Swiss painter Eugène Burnand renders the confusion and hope of Peter and John’s first Easter morning with such poignancy.
They’d learned of the resurrection from some women friends who’d been told by an angel, and particularly from Mary Magdalene, told by the risen Christ himself, to tell them. And then they ran to see that tomb. They wouldn’t have run if they hadn’t been told.
And so the message the Lord is risen goes on even to today, and we who believe it are still sent on mission.
Sometimes we do it well, even under duress. St. Stephen, about to be stoned by those who opposed his message, imitated Christ by saying, “Father, do not charge this sin against them.” Peter refused to be crucified in the same manner as his Lord, and asked to be crucified upside down.
But how often we proclaim our faith so poorly that we harm the message of the humble Christ.
We flood social media with nasty overreactions to an alleged “war on Christmas” or a politician or celebrity’s opposition to an issue we hold dear. Some even carry signs proclaiming God’s hatred for those for whom he died.
It seems to me that if Christians want to call out somebody in the current culture, the ones we should be calling out are the so-called Christians who can’t seem to proclaim Christ with even a smidgen of love for sinners. Who don’t seem to understand that they are sinners, too. We all still sin, even if it’s not in big, headline-making ways. We’ve all fallen short of the glory of God.
Christians have the most beautiful truth the world has ever known: that the humble Christ who forgave his enemies on his cross is risen from the dead. That Christ is God and God is Love and every little detail in our lives shines with beauty when we learn his ways and walk with the living Lord.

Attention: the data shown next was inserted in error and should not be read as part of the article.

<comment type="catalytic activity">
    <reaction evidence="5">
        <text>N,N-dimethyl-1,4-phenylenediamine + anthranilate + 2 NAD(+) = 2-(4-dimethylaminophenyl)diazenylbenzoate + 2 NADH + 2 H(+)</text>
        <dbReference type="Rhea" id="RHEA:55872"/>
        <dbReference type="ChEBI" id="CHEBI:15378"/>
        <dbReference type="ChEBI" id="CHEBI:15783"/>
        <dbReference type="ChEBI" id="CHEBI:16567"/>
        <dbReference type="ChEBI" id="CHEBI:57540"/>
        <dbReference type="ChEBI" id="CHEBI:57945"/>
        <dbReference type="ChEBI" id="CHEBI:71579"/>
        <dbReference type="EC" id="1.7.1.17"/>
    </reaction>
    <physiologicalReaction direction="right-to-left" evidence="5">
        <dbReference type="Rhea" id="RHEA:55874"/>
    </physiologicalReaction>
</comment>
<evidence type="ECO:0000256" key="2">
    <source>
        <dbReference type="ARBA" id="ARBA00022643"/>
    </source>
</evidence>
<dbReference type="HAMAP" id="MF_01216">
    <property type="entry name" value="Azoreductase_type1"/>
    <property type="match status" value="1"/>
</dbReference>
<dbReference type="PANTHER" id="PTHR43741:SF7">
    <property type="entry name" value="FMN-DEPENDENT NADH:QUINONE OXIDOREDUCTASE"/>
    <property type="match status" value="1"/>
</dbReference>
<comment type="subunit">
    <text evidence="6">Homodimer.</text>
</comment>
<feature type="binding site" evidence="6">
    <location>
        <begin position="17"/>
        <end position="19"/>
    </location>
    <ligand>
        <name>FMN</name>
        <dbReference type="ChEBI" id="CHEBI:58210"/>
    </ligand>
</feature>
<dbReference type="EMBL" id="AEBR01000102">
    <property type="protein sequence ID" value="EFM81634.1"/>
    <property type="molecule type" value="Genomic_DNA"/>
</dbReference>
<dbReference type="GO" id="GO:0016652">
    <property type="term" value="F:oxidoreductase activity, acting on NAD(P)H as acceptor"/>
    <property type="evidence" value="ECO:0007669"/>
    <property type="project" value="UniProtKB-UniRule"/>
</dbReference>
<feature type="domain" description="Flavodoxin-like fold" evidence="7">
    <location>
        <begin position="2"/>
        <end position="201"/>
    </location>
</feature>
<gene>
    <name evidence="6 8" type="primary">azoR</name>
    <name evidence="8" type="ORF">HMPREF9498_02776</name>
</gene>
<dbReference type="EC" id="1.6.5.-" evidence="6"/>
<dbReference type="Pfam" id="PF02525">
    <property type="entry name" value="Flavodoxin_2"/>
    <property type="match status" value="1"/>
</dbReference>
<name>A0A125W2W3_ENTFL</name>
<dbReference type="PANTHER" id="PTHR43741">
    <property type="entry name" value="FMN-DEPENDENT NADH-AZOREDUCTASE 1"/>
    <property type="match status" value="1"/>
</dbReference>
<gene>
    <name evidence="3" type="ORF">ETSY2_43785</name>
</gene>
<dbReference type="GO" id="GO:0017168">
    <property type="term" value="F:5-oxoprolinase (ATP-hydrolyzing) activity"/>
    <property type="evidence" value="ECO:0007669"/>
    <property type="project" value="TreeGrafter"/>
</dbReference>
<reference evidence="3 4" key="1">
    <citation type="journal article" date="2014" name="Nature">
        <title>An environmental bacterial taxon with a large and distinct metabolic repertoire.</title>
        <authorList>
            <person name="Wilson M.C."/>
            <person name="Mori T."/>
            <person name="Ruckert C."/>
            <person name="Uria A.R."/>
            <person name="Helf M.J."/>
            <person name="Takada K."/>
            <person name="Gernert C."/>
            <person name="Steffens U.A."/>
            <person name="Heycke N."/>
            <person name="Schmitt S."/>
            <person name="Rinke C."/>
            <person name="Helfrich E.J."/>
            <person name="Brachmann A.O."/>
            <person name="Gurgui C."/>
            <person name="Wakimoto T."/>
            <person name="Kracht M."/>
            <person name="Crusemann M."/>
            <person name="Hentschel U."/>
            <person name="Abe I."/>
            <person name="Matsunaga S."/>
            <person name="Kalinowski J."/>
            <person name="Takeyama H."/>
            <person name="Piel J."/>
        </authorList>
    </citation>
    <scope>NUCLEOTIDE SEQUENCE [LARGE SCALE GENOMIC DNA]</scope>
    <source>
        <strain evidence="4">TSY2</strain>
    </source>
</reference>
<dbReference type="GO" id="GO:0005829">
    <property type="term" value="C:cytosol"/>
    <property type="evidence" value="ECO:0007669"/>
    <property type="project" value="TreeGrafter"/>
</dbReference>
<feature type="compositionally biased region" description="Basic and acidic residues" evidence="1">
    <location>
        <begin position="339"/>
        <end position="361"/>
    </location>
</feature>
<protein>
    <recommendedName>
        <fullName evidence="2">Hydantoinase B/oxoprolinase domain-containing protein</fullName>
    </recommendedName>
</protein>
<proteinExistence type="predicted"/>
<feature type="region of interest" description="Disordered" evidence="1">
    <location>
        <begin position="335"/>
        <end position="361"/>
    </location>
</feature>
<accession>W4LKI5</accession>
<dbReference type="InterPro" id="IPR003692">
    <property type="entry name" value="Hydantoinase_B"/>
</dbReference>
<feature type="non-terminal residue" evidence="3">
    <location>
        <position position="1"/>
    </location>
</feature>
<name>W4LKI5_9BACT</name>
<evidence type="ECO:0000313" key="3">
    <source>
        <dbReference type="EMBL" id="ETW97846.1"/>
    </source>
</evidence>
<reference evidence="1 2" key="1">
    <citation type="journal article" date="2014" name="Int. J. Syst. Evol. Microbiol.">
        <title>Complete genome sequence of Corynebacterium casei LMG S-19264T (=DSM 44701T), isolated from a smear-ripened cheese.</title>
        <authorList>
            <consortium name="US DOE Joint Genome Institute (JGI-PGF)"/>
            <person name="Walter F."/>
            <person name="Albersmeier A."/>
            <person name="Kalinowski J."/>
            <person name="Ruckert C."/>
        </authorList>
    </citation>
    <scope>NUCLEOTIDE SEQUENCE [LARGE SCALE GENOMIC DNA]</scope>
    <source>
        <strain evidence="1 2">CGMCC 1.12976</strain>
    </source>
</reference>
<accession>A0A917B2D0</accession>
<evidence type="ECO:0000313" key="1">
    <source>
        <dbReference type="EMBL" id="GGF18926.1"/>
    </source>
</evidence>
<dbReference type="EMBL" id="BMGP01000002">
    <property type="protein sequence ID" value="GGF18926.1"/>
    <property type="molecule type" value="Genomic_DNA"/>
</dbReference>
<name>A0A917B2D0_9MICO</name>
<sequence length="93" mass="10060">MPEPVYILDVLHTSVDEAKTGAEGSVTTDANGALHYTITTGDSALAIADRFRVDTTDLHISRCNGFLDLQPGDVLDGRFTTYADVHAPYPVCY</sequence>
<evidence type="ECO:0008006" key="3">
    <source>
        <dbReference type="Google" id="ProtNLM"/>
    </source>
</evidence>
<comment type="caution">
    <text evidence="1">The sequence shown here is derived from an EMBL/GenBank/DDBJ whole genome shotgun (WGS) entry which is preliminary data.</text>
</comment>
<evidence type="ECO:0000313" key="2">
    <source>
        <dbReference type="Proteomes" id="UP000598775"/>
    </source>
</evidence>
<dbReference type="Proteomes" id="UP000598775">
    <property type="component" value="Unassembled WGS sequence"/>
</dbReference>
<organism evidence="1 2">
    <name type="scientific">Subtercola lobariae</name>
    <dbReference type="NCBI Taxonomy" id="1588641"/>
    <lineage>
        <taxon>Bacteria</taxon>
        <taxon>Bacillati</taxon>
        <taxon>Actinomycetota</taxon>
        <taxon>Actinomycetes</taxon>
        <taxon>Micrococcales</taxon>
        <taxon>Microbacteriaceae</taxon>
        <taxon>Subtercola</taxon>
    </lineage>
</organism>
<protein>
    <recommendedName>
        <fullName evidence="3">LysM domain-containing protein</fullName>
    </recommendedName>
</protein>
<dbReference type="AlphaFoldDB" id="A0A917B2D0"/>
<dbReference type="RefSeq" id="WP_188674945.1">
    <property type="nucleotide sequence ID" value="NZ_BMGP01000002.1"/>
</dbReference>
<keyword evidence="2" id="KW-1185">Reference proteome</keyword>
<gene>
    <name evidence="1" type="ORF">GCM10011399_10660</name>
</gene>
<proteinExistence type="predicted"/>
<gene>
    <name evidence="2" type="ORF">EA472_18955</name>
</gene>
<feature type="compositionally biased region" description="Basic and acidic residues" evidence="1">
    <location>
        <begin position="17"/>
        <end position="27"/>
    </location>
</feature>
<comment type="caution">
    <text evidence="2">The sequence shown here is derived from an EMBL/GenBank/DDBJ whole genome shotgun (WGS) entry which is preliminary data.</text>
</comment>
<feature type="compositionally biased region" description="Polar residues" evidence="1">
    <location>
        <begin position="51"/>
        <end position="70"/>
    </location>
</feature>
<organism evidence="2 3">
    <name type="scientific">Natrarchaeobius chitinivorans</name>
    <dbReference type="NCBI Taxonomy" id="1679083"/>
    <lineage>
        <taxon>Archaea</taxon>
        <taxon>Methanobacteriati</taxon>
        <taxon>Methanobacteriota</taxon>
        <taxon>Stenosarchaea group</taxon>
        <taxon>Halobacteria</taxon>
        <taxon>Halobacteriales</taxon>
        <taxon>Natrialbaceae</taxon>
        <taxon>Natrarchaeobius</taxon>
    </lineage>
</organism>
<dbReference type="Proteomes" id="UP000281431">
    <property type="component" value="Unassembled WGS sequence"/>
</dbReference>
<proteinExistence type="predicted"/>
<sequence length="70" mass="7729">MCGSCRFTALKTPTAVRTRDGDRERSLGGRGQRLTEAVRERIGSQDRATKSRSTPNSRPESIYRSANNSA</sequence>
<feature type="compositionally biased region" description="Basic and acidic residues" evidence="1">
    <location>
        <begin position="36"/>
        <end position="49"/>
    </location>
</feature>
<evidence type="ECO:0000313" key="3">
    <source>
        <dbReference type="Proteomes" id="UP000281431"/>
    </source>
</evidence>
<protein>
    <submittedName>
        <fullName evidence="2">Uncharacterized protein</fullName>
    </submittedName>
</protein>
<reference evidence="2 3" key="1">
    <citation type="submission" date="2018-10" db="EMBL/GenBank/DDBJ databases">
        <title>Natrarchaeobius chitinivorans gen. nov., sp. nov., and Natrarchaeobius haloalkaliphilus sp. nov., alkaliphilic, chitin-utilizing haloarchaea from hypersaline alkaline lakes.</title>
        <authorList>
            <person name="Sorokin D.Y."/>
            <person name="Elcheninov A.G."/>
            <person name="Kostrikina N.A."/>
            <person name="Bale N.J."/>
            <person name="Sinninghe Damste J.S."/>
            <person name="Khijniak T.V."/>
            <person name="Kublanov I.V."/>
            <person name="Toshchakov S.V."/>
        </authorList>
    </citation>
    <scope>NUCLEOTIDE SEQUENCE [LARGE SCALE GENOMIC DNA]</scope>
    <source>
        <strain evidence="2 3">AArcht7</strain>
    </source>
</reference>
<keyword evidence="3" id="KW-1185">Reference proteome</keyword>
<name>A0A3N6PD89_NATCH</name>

We are all sent on mission to live it and to tell it: to stand against injustice while we love our enemies and our neighbors as ourselves. To proclaim the good news that Jesus Christ has conquered death.
When we feel opposition against us we must respond as Christ did: loving our enemies and praying for those who seek to destroy us.
We must be prepared to explain our faith, but in the spirit of the gentle Christ, as we’re reminded in 1 Peter 3:15-16:
Always be ready to give an explanation to anyone who asks you for a reason for your hope, but do it with gentleness and reverence, keeping your conscience clear, so that, when you are maligned, those who defame your good conduct in Christ may themselves be put to shame.
When religious freedom, or the sanctity of all human life, the treatment of immigrants or oppression of any sort calls us to take a stand, the verse that follows that advice is a sobering reminder:
It is better to suffer for doing good, if that be the will of God, than for doing evil.
Sometimes the opposition isn’t so much opposing Christ, as it is the ridiculous, and even hateful way some who call themselves Christians are going about their “mission.”
So do good always. Love your neighbor. Love your enemies. Pray for those who use you. Confess your sins when you fail. Suffer if you must for doing good, but never return evil for evil.
Because the Lord of love is risen.
He is risen indeed.
Reads and Other Seeds
Neither Share a Reckless Rant nor Post a Mocking Meme: Give me a Clean Heart
Making Peace with the War on Christmas
Dialog in a Divisive Time: Bishop Barron, Dave Rubin and the Space Between
Photo by Nina Strehl on Unsplash. Art via Wikipedia.
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2 thoughts on “How to Speak of Easter Hope without Harming the Humble Christ”
Wow! This post really speaks to me, thank you!
Thank you! I guess the thought was really speaking to me too 🙂
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